What to Do the Week Before Your Wedding

In the week before your wedding, you'll have a lot to finalize. From double-checking bookings to making last-minute hairstyle choices, you may find yourself overwhelmed with things to do one week before the wedding. On the other hand, if you think you've taken care of everything good and early, the week before your wedding can be deceptively easy and leave you worrying about what you might have forgotten.

If you're wondering what's left to do, here are a few important things you may have missed on your wedding planning checklist. Make sure you set aside a specific time to take care of each of these tasks, or you might be tempted to procrastinate on them until your dream wedding day is at risk.

Make Sure You Have Your Marriage License

By now, you should have acquired your marriage license. Different states have different waiting periods, and if you live in a state like Minnesota or Wisconsin where you have to wait five or six days respectively, you'll need to allow this amount of time! Some people wait until the day before the wedding and find themselves on the receiving end of a bureaucratic surprise. Many states have a three-day waiting period, and Florida requires a marriage preparation course. If you're not sure how long your state requires you to wait, call your local courthouse or the authority that takes care of issuing marriage licenses to find out.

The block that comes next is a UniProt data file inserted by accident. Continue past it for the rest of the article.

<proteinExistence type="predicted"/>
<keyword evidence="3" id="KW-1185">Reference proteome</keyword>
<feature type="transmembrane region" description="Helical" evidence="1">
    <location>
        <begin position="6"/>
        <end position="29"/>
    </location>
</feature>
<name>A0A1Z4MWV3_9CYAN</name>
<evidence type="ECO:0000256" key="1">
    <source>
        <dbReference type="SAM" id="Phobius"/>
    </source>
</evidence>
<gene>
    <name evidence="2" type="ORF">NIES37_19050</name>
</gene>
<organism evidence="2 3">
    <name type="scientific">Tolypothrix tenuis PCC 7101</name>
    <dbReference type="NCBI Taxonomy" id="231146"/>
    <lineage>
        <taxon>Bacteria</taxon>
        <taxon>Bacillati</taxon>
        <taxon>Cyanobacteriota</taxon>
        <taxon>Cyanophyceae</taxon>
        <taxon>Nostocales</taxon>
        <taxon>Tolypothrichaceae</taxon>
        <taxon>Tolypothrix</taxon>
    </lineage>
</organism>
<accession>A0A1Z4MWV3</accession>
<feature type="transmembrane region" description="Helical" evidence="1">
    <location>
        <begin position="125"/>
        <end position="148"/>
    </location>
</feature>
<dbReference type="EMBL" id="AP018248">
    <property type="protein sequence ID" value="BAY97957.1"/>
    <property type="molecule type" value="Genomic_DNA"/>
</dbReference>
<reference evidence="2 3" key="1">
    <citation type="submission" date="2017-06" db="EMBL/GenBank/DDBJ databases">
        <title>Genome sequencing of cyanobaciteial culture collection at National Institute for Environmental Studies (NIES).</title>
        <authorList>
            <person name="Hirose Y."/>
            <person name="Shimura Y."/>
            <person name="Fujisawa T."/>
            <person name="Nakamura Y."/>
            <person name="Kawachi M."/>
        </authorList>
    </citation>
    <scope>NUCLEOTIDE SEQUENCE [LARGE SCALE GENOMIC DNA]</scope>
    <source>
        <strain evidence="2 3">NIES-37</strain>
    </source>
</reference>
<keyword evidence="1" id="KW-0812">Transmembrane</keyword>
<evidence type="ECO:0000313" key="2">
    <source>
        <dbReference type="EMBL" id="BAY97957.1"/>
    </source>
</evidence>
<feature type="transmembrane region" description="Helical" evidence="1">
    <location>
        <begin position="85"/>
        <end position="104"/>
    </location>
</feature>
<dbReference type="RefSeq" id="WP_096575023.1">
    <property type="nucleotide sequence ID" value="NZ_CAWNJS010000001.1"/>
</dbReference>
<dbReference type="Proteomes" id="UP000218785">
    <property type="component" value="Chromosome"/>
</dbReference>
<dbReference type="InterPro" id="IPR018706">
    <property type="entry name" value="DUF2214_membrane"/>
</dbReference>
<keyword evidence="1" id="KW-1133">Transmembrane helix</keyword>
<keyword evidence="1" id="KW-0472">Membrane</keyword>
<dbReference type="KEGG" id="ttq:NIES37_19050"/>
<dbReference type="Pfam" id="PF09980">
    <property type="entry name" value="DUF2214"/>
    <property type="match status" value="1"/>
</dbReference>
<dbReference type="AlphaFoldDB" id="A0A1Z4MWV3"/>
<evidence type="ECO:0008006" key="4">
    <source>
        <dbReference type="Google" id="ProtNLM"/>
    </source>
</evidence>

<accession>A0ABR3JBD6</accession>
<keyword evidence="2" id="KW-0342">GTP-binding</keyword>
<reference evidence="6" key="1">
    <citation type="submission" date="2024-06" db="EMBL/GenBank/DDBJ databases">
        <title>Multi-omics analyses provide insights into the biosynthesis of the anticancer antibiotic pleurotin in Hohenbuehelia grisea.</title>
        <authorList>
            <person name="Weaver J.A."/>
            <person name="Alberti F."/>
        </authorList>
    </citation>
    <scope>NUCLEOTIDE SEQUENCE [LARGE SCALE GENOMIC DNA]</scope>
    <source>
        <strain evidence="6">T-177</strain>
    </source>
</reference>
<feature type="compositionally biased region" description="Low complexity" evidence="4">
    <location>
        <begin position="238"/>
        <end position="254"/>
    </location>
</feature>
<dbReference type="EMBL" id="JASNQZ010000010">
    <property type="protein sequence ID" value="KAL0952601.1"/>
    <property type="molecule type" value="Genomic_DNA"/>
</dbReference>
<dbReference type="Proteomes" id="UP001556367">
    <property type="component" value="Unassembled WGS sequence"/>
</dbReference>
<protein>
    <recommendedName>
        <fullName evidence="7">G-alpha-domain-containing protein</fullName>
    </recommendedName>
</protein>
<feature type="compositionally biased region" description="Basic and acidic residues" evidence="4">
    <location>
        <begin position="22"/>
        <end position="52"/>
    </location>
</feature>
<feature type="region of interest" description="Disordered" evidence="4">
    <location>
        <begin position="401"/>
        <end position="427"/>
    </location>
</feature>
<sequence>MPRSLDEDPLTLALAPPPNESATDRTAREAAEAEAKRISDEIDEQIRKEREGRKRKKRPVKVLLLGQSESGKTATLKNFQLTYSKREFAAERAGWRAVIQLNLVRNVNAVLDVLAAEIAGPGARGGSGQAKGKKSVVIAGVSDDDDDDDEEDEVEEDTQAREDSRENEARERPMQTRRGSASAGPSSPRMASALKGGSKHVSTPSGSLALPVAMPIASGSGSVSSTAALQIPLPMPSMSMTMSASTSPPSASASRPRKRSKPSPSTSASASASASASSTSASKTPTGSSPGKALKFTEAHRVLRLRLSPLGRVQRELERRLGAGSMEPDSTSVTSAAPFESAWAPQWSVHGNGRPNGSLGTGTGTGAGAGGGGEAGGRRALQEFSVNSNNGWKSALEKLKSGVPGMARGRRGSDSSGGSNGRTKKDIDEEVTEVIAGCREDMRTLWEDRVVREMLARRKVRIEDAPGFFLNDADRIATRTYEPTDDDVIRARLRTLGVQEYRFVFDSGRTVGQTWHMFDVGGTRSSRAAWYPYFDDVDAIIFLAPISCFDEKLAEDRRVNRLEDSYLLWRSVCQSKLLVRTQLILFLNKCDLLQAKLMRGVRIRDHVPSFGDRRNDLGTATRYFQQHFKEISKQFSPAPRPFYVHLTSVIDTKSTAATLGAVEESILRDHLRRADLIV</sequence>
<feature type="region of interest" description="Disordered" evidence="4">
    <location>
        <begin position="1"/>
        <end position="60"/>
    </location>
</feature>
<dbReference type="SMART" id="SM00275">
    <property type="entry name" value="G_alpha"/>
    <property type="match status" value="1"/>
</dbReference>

If you don't already have the marriage license, make sure you get on that today. You will need to apply for it well in advance and pick it up at least a few days early. Most counties give you several weeks or even a month to get married from the time the license is issued to the latest date the wedding can be held. When you first apply, both you and your partner need to be there, so even if you're in a state where there is no waiting period and you can immediately get the license, you will still need to arrange both your schedules around this important detail. Worried about losing the marriage license? Find a super-secure or highly visible place to put it, or delay picking it up until the week before your wedding.

Take a Few Days Off Work or School

If you are going to have any problems pop up, they're bound to happen in the week before the wedding. This is when your caterer will get sick, your cake will take an extra day to make, or you will find out that you forgot to pay a deposit. If possible, take one or two days off work to deal with running all these last-minute errands, fixing crises, and so on. Chances are good you will have friends, family, and visitors in town at this point anyway. You don't have to feel obligated to drive them all around town – sometimes, introducing one friend to another while you take time to do what you need to do can be the best answer.

Is all going according to plan? Great news, but don't head back to work! A day or two at the office won't hurt if everyone wants to throw you a wedding shower, but spending the whole week there and then heading straight into your wedding will tire you out. Instead, on your days off, you can just take "me time" now that the heavy preparation is finished. Consider indulging in a spa visit or another relaxing activity, either by yourself or with your partner. Many newlyweds forget to arrange romance in the time before the wedding, and this is a crucial thing to keep up while you're both stressed and tired. Cranky newlyweds lead to weddings that are much less fun. Take time in the week before the big day to have a date night, enjoy your last time going to the movies as an engaged couple and not a married one, and so on.